World War I

With the outbreak of World War I in 1914, Watson was sympathetic to the insurgent Socialist Party of America, and he opposed American entry into the war. By opposing the war, Watson made himself vulnerable to his political opponents, most of whom supported the war. Watson mustered political resistance with headlines asking, "Do You Want Your Son Killed in Europe in A Quarrel You Have Nothing to Do With?".[16] As a result of his Socialist association, his continued criticism of the war after the American entry in 1917, and his class-based arguments against the Selective Service Act of 1917, the U.S. Post Office refused to deliver his publications, bringing them to an end.[17]

Election to U.S. Senate and death

In 1918, Watson made a late bid for Congress but lost to Carl Vinson,[18] who had been a strong supporter of American involvement in World War I. Watson rejoined the Democratic Party, and in 1920 was elected to the U.S. Senate, defeating his bitter rival Hoke Smith.

Watson died of a cerebral hemorrhage in 1922 at age 66. Rebecca L. Felton was appointed to succeed him and served (for 24 hours) as the first female U.S. Senator.


Watson was honored with a 12-foot-high (3.7 m) bronze statue on the lawn of the Georgia State Capitol in Atlanta over the legend "A champion of right who never faltered in the cause."[19] In October 2013, Governor Nathan Deal signed an order for the relocation of the statue to Park Plaza, which is across the street from the Capitol. He said that the relocation was part of a renovation.[20]

On November 29, 2013, Watson's statue was removed from the steps of the state Capitol, and relocated across the street at Park Plaza.[21]


  2. Shaw, Christopher W. (2015). "'Of Great Benefit': The Origin of Postal Services for Blind Americans". Kansas History: A Journal of the Central Plains. 38 (3): 186. Retrieved 1 June 2016.
  3. 1 2 Encyclopdia Britannica - Rural Free Delivery
  4. Harry McKown (2006-10-31). "This Month in North Carolina History". This Month in North Carolina History. University of North Carolina.
  5. "Atlanta in the Civil Rights Movement", Atlanta Regional Council for Higher Education
  6. Julien C. Monnet, "The Latest Phase of Negro Disenfranchisement", Harvard Law Review, Vol.26, No.1, Nov. 1912, p.42, accessed 14 Apr 2008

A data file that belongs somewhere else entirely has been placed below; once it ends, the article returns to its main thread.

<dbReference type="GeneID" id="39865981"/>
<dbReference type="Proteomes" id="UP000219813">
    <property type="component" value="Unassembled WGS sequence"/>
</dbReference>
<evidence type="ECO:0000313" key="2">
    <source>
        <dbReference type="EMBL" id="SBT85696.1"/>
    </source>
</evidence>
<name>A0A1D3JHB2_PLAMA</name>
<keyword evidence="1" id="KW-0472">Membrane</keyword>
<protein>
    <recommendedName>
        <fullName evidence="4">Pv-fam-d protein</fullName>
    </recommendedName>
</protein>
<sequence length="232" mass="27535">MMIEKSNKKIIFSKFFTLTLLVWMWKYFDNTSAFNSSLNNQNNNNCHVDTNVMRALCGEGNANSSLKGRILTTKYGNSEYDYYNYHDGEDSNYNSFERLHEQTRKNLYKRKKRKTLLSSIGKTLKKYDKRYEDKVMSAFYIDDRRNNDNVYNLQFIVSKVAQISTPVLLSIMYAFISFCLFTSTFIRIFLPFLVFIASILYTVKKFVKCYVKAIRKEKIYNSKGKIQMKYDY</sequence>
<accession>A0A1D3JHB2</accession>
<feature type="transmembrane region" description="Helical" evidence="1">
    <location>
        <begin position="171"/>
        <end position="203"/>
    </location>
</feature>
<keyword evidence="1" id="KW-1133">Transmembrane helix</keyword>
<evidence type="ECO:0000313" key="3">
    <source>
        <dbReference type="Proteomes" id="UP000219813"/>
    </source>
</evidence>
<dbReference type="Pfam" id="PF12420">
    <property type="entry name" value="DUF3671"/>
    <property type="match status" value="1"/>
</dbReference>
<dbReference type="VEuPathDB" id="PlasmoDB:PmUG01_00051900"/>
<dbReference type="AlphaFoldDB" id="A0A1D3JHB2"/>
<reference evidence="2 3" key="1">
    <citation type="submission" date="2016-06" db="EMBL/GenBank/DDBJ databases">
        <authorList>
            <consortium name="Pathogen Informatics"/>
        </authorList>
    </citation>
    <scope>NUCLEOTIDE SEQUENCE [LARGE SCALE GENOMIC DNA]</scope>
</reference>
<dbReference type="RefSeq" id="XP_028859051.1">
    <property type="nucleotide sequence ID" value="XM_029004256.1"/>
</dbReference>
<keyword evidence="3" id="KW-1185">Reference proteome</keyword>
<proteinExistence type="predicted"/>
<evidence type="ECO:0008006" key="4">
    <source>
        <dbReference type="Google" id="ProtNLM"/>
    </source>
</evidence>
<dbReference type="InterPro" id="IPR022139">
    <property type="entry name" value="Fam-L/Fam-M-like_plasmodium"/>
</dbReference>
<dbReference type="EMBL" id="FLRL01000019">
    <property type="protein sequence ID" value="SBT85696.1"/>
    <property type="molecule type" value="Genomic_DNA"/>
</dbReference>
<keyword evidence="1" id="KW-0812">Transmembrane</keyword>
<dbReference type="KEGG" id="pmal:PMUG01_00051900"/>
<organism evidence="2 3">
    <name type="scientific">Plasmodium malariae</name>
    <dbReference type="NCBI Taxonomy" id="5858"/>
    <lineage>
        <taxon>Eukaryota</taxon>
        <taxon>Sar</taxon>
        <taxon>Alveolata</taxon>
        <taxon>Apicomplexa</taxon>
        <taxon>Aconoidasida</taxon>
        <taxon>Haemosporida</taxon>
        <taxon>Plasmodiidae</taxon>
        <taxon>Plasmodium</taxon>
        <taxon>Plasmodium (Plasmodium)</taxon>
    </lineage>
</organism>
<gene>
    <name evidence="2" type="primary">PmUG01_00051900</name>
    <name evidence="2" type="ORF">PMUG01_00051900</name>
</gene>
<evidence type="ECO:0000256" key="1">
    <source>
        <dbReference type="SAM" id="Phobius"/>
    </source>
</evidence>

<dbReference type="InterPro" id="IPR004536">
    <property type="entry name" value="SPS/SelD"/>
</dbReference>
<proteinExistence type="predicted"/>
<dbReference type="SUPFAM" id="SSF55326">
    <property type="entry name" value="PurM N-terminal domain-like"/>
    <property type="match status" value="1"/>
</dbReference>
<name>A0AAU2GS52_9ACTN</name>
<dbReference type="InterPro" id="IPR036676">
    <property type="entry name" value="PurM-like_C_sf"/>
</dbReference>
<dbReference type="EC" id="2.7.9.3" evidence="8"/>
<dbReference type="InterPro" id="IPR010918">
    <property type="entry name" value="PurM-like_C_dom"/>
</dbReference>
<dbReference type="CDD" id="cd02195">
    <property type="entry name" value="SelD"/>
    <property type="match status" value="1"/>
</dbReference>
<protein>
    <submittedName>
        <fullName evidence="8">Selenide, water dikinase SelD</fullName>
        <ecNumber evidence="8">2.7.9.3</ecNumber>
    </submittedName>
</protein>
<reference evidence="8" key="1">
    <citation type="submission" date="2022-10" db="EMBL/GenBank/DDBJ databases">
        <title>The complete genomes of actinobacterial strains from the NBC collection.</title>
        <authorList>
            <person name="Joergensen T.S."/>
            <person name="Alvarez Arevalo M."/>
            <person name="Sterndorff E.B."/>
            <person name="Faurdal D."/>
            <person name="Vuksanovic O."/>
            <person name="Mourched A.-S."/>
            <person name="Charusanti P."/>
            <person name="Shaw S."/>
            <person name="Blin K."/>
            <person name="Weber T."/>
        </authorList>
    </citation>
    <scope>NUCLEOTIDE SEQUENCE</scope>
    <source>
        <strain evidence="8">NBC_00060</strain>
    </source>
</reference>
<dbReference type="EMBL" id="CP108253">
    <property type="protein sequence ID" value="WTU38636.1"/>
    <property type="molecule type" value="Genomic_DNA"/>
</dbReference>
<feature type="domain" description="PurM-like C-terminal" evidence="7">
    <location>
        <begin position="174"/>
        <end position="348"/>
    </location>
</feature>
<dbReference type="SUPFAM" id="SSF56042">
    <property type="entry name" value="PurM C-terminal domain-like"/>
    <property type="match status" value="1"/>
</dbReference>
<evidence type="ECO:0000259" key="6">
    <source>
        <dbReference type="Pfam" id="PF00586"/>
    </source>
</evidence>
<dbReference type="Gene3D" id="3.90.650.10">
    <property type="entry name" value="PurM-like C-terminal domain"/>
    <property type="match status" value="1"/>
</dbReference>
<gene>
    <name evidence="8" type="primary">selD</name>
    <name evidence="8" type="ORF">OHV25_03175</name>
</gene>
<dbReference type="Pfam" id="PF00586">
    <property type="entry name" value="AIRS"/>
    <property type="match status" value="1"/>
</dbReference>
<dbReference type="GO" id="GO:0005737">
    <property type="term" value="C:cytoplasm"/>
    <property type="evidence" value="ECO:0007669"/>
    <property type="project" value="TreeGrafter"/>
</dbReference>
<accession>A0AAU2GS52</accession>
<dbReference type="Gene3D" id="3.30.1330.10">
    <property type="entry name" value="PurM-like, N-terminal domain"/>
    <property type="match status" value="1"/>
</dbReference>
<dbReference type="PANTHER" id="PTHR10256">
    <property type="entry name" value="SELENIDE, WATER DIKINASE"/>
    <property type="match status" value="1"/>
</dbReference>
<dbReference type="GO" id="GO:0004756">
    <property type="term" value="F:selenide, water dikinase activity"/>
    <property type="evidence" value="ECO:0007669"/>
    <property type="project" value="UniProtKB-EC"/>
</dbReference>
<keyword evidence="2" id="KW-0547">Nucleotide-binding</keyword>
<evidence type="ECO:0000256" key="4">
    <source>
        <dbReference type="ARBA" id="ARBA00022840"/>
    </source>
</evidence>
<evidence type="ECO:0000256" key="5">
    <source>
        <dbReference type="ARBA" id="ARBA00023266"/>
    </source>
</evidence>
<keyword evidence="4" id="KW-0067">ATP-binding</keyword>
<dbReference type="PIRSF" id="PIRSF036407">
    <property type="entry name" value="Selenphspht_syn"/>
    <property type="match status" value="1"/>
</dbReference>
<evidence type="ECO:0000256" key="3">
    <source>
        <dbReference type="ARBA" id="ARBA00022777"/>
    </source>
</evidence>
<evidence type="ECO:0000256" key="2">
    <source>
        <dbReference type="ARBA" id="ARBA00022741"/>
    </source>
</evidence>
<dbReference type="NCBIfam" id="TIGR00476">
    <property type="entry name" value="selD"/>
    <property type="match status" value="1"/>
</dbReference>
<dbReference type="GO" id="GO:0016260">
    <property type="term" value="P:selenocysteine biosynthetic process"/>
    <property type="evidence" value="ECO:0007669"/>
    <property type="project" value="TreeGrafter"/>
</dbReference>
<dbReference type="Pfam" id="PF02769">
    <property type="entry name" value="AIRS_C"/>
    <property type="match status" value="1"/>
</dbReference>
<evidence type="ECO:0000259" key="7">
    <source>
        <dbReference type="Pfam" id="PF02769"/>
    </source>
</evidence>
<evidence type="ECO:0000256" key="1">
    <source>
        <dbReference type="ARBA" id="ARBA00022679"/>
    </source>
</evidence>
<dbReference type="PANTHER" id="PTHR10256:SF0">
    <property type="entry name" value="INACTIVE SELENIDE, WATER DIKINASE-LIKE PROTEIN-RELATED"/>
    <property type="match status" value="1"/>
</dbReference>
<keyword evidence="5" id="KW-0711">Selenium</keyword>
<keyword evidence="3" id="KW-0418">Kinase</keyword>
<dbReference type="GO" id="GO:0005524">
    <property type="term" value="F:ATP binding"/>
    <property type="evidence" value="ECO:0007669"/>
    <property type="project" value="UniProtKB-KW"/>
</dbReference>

7. Historical Census Browser, 1900 Federal Census, University of Virginia, accessed 15 Mar 2008
  8. Watson's People's Party Paper for December 1893 through January 1897 is available on two reels of microfilm from the Wisconsin Historical Society.
  9. Thomas E. Watson, President People's Paper Publishing Association, People's Party Paper, vol. 3, no. 40 (June 22, 1894), pg. 4.
  10. 1 2
  11. 1 2 3 4 5 6 Albert S. Lindemann. "The Jew Accused" New York: Cambridge University Press, 1991, p.260-264
  12. Dinnerstein, Leonard. Leo Frank Case, Athens, GA: University of Georgia Press, 1987: 123-34. Accessed via Google Book Search, August 12, 2008.
  13. Oney, S., 2003, And the Dead Shall Rise
  14. 1 2 C. Vann Woodward, Tom Watson, Agrarian Rebel (1938) p 358 & 450
  15. C. Vann Woodward. Tom Watson: Agrarian Rebel. Page 386, Oxford University Press, 1938.
  16. Keith, Jeanette (March 2001). "The Politics of Southern Draft Resistance, 1917-1918: Class, Race, and Conscription in the Rural South". The Journal of American History. 87 (4): 1354. doi:10.2307/2674731. JSTOR 2674731.
  17. Smith, Zachary (May 2012). "Tom Watson and Resistance to Federal War Policies in Georgia during World War I". The Journal of Southern History. 78 (2): 294. Retrieved 1 June 2016.
  18. Reed, Ralph (1983). "'Fighting the Devil with Fire': Carl Vinson's Victory over Tom Watson in the 1918 Tenth District Democratic Primary". Georgia Historical Quarterly. 67 (4): 451. JSTOR 40581142.
  19. Jonathan Turley, Atlanta Journal-Constitution, August 13, 2000.
  20. "Statue of "first class hater" to be removed from Capitol". 11 Alive. October 21, 2013. Retrieved 2014-05-28.
  21. Kristina Torres, "Tom Watson's statue removed from Georgia's Capitol steps." Atlanta Journal-Constitution, November 29, 2013,


Further reading

United States House of Representatives
Preceded by
George T. Barnes
Member of the U.S. House of Representatives
from Georgia's 10th congressional district

March 4, 1891 – March 3, 1893
Succeeded by
James C. C. Black
Party political offices
Preceded by
James G. Field
Populist Party vice presidential candidate
1896 (lost)
Succeeded by
Ignatius L. Donnelly
Preceded by
Wharton Barker
Populist Party presidential candidate
1904 (lost), 1908 (lost)
Succeeded by
United States Senate
Preceded by
M. Hoke Smith
U.S. Senator (Class 3) from Georgia
March 4, 1921 – September 26, 1922
Served alongside: William J. Harris
Succeeded by
Rebecca L. Felton